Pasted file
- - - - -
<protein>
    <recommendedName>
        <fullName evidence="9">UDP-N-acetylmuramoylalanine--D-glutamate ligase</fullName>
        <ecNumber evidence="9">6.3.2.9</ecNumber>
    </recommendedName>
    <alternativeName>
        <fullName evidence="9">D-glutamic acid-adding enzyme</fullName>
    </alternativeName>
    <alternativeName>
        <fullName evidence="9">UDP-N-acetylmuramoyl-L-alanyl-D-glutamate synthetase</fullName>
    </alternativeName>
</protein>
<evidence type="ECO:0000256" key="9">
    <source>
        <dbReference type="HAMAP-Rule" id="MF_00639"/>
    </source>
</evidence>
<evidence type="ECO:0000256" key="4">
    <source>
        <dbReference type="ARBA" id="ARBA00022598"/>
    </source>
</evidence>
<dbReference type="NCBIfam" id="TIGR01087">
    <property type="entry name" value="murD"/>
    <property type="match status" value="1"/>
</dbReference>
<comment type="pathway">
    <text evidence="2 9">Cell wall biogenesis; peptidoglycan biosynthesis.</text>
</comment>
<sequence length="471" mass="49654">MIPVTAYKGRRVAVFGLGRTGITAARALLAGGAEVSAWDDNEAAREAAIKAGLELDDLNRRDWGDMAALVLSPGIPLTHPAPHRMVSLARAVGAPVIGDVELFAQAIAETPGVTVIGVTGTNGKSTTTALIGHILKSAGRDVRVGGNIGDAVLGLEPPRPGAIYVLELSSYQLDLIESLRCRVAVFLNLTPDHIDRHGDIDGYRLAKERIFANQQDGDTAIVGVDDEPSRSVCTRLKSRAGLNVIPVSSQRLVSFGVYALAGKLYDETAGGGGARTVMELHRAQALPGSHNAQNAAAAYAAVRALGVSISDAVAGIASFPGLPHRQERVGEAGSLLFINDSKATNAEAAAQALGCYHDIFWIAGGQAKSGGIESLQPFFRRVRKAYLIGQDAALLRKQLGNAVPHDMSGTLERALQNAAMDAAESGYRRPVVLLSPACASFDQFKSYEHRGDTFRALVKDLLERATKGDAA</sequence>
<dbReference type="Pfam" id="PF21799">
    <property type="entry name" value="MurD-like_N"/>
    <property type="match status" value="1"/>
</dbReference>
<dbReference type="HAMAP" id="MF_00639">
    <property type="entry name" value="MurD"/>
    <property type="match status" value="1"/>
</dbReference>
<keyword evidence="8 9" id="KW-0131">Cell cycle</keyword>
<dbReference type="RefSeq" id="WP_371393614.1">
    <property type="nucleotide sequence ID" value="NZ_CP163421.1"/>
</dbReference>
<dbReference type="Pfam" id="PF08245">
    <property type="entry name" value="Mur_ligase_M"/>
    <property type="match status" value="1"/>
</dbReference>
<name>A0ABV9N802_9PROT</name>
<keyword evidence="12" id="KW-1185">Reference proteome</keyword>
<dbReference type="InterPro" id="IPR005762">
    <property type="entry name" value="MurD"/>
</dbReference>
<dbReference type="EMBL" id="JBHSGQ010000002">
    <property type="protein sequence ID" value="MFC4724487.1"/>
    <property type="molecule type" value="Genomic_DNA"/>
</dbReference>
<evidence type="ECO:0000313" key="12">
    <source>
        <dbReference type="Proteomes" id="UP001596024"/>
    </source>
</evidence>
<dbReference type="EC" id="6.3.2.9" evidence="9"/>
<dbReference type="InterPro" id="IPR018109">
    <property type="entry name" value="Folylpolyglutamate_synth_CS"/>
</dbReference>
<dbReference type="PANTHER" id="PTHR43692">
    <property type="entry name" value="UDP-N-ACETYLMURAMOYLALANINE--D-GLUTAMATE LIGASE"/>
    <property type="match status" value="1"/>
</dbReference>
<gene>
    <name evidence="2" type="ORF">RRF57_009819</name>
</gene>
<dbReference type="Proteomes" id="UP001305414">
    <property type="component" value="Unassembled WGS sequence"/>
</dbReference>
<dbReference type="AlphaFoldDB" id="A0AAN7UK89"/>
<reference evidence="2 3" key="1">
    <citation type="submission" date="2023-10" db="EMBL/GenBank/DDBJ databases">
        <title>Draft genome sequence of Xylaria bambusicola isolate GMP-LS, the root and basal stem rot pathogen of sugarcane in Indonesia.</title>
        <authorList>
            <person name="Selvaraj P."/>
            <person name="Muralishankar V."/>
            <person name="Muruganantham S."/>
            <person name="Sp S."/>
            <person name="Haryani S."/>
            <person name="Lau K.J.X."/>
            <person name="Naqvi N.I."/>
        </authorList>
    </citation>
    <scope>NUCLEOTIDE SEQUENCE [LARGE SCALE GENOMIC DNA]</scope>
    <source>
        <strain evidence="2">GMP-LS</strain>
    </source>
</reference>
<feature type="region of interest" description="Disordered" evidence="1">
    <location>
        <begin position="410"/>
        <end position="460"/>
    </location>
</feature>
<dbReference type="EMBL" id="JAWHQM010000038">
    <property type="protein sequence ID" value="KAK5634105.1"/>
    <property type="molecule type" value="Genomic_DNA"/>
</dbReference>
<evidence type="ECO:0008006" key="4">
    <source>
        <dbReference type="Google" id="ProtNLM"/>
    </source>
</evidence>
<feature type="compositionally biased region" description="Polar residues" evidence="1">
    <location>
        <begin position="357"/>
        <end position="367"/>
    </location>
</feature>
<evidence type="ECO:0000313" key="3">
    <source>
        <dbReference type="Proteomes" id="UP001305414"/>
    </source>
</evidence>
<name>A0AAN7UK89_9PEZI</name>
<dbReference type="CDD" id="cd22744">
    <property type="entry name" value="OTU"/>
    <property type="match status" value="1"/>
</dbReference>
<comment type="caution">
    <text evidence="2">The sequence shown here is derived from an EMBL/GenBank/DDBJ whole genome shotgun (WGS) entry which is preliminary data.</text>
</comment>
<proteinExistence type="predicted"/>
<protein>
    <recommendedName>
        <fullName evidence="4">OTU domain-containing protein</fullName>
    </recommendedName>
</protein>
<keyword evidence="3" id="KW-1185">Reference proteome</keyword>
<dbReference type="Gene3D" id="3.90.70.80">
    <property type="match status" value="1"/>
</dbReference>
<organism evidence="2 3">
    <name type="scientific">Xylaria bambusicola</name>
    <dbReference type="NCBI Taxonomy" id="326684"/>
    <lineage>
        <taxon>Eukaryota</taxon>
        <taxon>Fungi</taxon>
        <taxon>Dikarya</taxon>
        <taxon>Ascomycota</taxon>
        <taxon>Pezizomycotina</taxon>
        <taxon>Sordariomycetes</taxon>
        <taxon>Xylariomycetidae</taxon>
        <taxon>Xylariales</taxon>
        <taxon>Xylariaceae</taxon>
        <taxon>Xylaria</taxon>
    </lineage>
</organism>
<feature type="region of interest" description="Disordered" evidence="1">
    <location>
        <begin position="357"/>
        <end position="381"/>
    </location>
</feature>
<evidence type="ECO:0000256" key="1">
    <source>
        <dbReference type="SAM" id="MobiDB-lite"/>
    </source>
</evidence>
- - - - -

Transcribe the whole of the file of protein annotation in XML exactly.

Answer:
<protein>
    <recommendedName>
        <fullName evidence="9">UDP-N-acetylmuramoylalanine--D-glutamate ligase</fullName>
        <ecNumber evidence="9">6.3.2.9</ecNumber>
    </recommendedName>
    <alternativeName>
        <fullName evidence="9">D-glutamic acid-adding enzyme</fullName>
    </alternativeName>
    <alternativeName>
        <fullName evidence="9">UDP-N-acetylmuramoyl-L-alanyl-D-glutamate synthetase</fullName>
    </alternativeName>
</protein>
<evidence type="ECO:0000256" key="9">
    <source>
        <dbReference type="HAMAP-Rule" id="MF_00639"/>
    </source>
</evidence>
<evidence type="ECO:0000256" key="4">
    <source>
        <dbReference type="ARBA" id="ARBA00022598"/>
    </source>
</evidence>
<dbReference type="NCBIfam" id="TIGR01087">
    <property type="entry name" value="murD"/>
    <property type="match status" value="1"/>
</dbReference>
<comment type="pathway">
    <text evidence="2 9">Cell wall biogenesis; peptidoglycan biosynthesis.</text>
</comment>
<sequence length="471" mass="49654">MIPVTAYKGRRVAVFGLGRTGITAARALLAGGAEVSAWDDNEAAREAAIKAGLELDDLNRRDWGDMAALVLSPGIPLTHPAPHRMVSLARAVGAPVIGDVELFAQAIAETPGVTVIGVTGTNGKSTTTALIGHILKSAGRDVRVGGNIGDAVLGLEPPRPGAIYVLELSSYQLDLIESLRCRVAVFLNLTPDHIDRHGDIDGYRLAKERIFANQQDGDTAIVGVDDEPSRSVCTRLKSRAGLNVIPVSSQRLVSFGVYALAGKLYDETAGGGGARTVMELHRAQALPGSHNAQNAAAAYAAVRALGVSISDAVAGIASFPGLPHRQERVGEAGSLLFINDSKATNAEAAAQALGCYHDIFWIAGGQAKSGGIESLQPFFRRVRKAYLIGQDAALLRKQLGNAVPHDMSGTLERALQNAAMDAAESGYRRPVVLLSPACASFDQFKSYEHRGDTFRALVKDLLERATKGDAA</sequence>
<dbReference type="Pfam" id="PF21799">
    <property type="entry name" value="MurD-like_N"/>
    <property type="match status" value="1"/>
</dbReference>
<dbReference type="HAMAP" id="MF_00639">
    <property type="entry name" value="MurD"/>
    <property type="match status" value="1"/>
</dbReference>
<keyword evidence="8 9" id="KW-0131">Cell cycle</keyword>
<dbReference type="RefSeq" id="WP_371393614.1">
    <property type="nucleotide sequence ID" value="NZ_CP163421.1"/>
</dbReference>
<dbReference type="Pfam" id="PF08245">
    <property type="entry name" value="Mur_ligase_M"/>
    <property type="match status" value="1"/>
</dbReference>
<name>A0ABV9N802_9PROT</name>
<keyword evidence="12" id="KW-1185">Reference proteome</keyword>
<dbReference type="InterPro" id="IPR005762">
    <property type="entry name" value="MurD"/>
</dbReference>
<dbReference type="EMBL" id="JBHSGQ010000002">
    <property type="protein sequence ID" value="MFC4724487.1"/>
    <property type="molecule type" value="Genomic_DNA"/>
</dbReference>
<evidence type="ECO:0000313" key="12">
    <source>
        <dbReference type="Proteomes" id="UP001596024"/>
    </source>
</evidence>
<dbReference type="EC" id="6.3.2.9" evidence="9"/>
<dbReference type="InterPro" id="IPR018109">
    <property type="entry name" value="Folylpolyglutamate_synth_CS"/>
</dbReference>
<dbReference type="PANTHER" id="PTHR43692">
    <property type="entry name" value="UDP-N-ACETYLMURAMOYLALANINE--D-GLUTAMATE LIGASE"/>
    <property type="match status" value="1"/>
</dbReference>
<gene>
    <name evidence="2" type="ORF">RRF57_009819</name>
</gene>
<dbReference type="Proteomes" id="UP001305414">
    <property type="component" value="Unassembled WGS sequence"/>
</dbReference>
<dbReference type="AlphaFoldDB" id="A0AAN7UK89"/>
<reference evidence="2 3" key="1">
    <citation type="submission" date="2023-10" db="EMBL/GenBank/DDBJ databases">
        <title>Draft genome sequence of Xylaria bambusicola isolate GMP-LS, the root and basal stem rot pathogen of sugarcane in Indonesia.</title>
        <authorList>
            <person name="Selvaraj P."/>
            <person name="Muralishankar V."/>
            <person name="Muruganantham S."/>
            <person name="Sp S."/>
            <person name="Haryani S."/>
            <person name="Lau K.J.X."/>
            <person name="Naqvi N.I."/>
        </authorList>
    </citation>
    <scope>NUCLEOTIDE SEQUENCE [LARGE SCALE GENOMIC DNA]</scope>
    <source>
        <strain evidence="2">GMP-LS</strain>
    </source>
</reference>
<feature type="region of interest" description="Disordered" evidence="1">
    <location>
        <begin position="410"/>
        <end position="460"/>
    </location>
</feature>
<dbReference type="EMBL" id="JAWHQM010000038">
    <property type="protein sequence ID" value="KAK5634105.1"/>
    <property type="molecule type" value="Genomic_DNA"/>
</dbReference>
<evidence type="ECO:0008006" key="4">
    <source>
        <dbReference type="Google" id="ProtNLM"/>
    </source>
</evidence>
<feature type="compositionally biased region" description="Polar residues" evidence="1">
    <location>
        <begin position="357"/>
        <end position="367"/>
    </location>
</feature>
<evidence type="ECO:0000313" key="3">
    <source>
        <dbReference type="Proteomes" id="UP001305414"/>
    </source>
</evidence>
<name>A0AAN7UK89_9PEZI</name>
<dbReference type="CDD" id="cd22744">
    <property type="entry name" value="OTU"/>
    <property type="match status" value="1"/>
</dbReference>
<comment type="caution">
    <text evidence="2">The sequence shown here is derived from an EMBL/GenBank/DDBJ whole genome shotgun (WGS) entry which is preliminary data.</text>
</comment>
<proteinExistence type="predicted"/>
<protein>
    <recommendedName>
        <fullName evidence="4">OTU domain-containing protein</fullName>
    </recommendedName>
</protein>
<keyword evidence="3" id="KW-1185">Reference proteome</keyword>
<dbReference type="Gene3D" id="3.90.70.80">
    <property type="match status" value="1"/>
</dbReference>
<organism evidence="2 3">
    <name type="scientific">Xylaria bambusicola</name>
    <dbReference type="NCBI Taxonomy" id="326684"/>
    <lineage>
        <taxon>Eukaryota</taxon>
        <taxon>Fungi</taxon>
        <taxon>Dikarya</taxon>
        <taxon>Ascomycota</taxon>
        <taxon>Pezizomycotina</taxon>
        <taxon>Sordariomycetes</taxon>
        <taxon>Xylariomycetidae</taxon>
        <taxon>Xylariales</taxon>
        <taxon>Xylariaceae</taxon>
        <taxon>Xylaria</taxon>
    </lineage>
</organism>
<feature type="region of interest" description="Disordered" evidence="1">
    <location>
        <begin position="357"/>
        <end position="381"/>
    </location>
</feature>
<evidence type="ECO:0000256" key="1">
    <source>
        <dbReference type="SAM" id="MobiDB-lite"/>
    </source>
</evidence>